Sciorio R, Thong KJ, Pickering SJ. Single blastocyst transfer (SET) and pregnancy outcome of day 5 and day 6 human blastocysts vitrified using a closed device. Cryobiology. 2018; 84: 40–45.
[12]
Haas J, Meriano J, Laskin C, Bentov Y, Barzilay E, Casper RF, et al. Clinical pregnancy rate following frozen embryo transfer is higher with blastocysts vitrified on day 5 than on day 6. Journal of Assisted Reproduction and Genetics. 2016; 33: 1553–1557.
[13]
Sunkara SK, Siozos A, Bolton VN, Khalaf Y, Braude PR, El-Toukhy T. The influence of delayed blastocyst formation on the outcome of frozen-thawed blastocyst transfer: a systematic review and meta-analysis. Human Reproduction. 2010; 25: 1906–1915.
[14]
Pandian Z, Templeton A, Serour G, Bhattacharya S. Number of embryos for transfer after IVF and ICSI: a Cochrane review. Human Reproduction. 2005; 20: 2681–2687.
[15]
Labarta E, Martinez-Conejero JA, Alama P, Horcajadas JA, Pellicer A, Simon C, et al. Endometrial receptivity is affected in women with high circulating progesterone levels at the end of the follicular phase: a functional genomics analysis. Human Reproduction. 2011; 26: 1813–1825.
[16]
Li R, Qiao J, Wang L, Zhen X, Lu Y. Serum progesterone concentration on day of HCG administration and IVF outcome. Reproductive Biomedicine Online. 2008; 16: 627–631.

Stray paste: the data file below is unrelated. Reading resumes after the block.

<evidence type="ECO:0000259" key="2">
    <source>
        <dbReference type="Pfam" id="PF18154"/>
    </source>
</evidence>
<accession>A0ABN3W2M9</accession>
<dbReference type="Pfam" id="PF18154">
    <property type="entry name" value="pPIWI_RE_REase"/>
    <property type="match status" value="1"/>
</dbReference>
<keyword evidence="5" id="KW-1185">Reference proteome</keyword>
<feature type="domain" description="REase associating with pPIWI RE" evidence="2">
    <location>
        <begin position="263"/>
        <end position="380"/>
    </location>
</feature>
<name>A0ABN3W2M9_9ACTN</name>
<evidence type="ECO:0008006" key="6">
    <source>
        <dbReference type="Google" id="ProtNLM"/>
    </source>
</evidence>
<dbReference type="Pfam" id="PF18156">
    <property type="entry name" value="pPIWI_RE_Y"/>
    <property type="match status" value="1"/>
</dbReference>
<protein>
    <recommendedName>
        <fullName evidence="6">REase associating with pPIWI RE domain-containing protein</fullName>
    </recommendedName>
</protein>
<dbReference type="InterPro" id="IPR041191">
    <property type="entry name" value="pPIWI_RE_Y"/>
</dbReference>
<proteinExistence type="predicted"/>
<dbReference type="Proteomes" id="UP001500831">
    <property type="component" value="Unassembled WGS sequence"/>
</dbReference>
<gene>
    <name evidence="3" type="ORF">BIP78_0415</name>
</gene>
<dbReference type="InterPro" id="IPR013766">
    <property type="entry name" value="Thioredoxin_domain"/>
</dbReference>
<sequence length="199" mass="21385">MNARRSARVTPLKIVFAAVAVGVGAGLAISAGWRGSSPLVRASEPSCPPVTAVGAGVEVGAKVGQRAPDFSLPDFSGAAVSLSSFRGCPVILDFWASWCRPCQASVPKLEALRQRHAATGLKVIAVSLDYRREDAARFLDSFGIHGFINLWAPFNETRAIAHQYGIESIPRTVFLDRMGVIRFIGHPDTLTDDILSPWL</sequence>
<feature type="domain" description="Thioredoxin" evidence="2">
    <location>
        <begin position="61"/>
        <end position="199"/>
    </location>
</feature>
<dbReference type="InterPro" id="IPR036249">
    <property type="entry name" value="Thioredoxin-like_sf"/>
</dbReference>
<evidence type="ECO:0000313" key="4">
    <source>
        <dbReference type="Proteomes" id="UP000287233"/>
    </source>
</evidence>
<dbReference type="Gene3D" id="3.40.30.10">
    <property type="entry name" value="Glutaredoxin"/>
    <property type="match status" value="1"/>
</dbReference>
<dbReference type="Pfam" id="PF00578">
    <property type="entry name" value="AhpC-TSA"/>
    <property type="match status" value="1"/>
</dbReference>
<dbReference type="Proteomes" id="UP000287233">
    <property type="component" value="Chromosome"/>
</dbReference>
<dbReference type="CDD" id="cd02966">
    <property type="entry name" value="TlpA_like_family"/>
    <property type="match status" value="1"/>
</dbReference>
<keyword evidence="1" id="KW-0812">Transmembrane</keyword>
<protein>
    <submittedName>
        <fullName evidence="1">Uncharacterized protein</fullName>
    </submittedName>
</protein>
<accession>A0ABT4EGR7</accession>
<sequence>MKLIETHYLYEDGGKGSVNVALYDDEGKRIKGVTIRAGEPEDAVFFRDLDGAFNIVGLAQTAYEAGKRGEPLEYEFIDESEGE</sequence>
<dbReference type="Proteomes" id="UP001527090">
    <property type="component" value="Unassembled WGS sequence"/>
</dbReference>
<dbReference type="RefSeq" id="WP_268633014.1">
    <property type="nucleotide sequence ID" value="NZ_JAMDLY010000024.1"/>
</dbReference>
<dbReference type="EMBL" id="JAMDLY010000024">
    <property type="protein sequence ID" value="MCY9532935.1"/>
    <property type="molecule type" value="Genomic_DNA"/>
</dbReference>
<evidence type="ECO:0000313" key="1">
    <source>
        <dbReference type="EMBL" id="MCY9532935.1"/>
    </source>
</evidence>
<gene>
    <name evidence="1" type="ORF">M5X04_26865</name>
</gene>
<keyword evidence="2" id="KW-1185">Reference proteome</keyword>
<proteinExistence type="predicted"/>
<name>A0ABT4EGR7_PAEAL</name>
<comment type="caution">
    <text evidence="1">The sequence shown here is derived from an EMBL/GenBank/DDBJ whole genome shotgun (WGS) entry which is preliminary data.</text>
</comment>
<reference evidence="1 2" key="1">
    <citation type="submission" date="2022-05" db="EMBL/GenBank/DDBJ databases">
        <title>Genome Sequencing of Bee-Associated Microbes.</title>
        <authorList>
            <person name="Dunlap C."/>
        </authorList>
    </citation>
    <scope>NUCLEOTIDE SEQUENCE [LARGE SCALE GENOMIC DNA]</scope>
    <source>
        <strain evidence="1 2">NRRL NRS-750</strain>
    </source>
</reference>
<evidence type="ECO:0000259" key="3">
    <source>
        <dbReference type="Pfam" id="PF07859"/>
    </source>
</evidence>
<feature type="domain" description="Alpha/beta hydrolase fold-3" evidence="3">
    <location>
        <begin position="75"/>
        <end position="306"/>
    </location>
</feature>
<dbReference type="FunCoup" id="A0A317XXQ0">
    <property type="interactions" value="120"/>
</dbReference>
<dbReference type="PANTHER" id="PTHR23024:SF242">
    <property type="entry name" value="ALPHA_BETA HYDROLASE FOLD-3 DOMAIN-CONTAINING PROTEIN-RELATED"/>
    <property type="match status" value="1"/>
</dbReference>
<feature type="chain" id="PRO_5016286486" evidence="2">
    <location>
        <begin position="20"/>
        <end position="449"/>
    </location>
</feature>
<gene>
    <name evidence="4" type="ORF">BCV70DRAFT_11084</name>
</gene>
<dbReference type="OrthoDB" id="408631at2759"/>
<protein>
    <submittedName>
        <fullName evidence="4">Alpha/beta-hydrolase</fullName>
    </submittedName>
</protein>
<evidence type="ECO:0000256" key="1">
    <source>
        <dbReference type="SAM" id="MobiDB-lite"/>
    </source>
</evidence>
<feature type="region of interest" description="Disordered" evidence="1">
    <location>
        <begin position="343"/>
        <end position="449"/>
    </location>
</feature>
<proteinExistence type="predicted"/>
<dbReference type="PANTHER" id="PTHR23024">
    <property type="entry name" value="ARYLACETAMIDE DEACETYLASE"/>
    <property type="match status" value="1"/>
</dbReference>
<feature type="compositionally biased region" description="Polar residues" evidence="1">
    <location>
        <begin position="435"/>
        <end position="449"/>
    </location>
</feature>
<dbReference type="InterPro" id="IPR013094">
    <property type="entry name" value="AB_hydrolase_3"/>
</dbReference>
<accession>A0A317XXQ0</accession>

[17]
Shapiro BS, Daneshmand ST, Garner FC, Aguirre M, Hudson C, Thomas S. Evidence of impaired endometrial receptivity after ovarian stimulation for in vitro fertilization: a prospective randomized trial comparing fresh and frozen-thawed embryo transfer in normal responders. Fertility and Sterility. 2011; 96: 344–348.
[18]
Santos-Ribeiro S, Polyzos NP, Haentjens P, Smitz J, Camus M, Tournaye H, et al. Live birth rates after IVF are reduced by both low and high progesterone levels on the day of human chorionic gonadotrophin administration. Human Reproduction. 2014; 29: 1698–1705.
[19]
Messerlian C, Maclagan L, Basso O. Infertility and the risk of adverse pregnancy outcomes: a systematic review and meta-analysis. Human Reproduction. 2013; 28: 125–137.
Publisher’s Note: IMR Press stays neutral with regard to jurisdictional claims in published maps and institutional affiliations.
Share
Back to top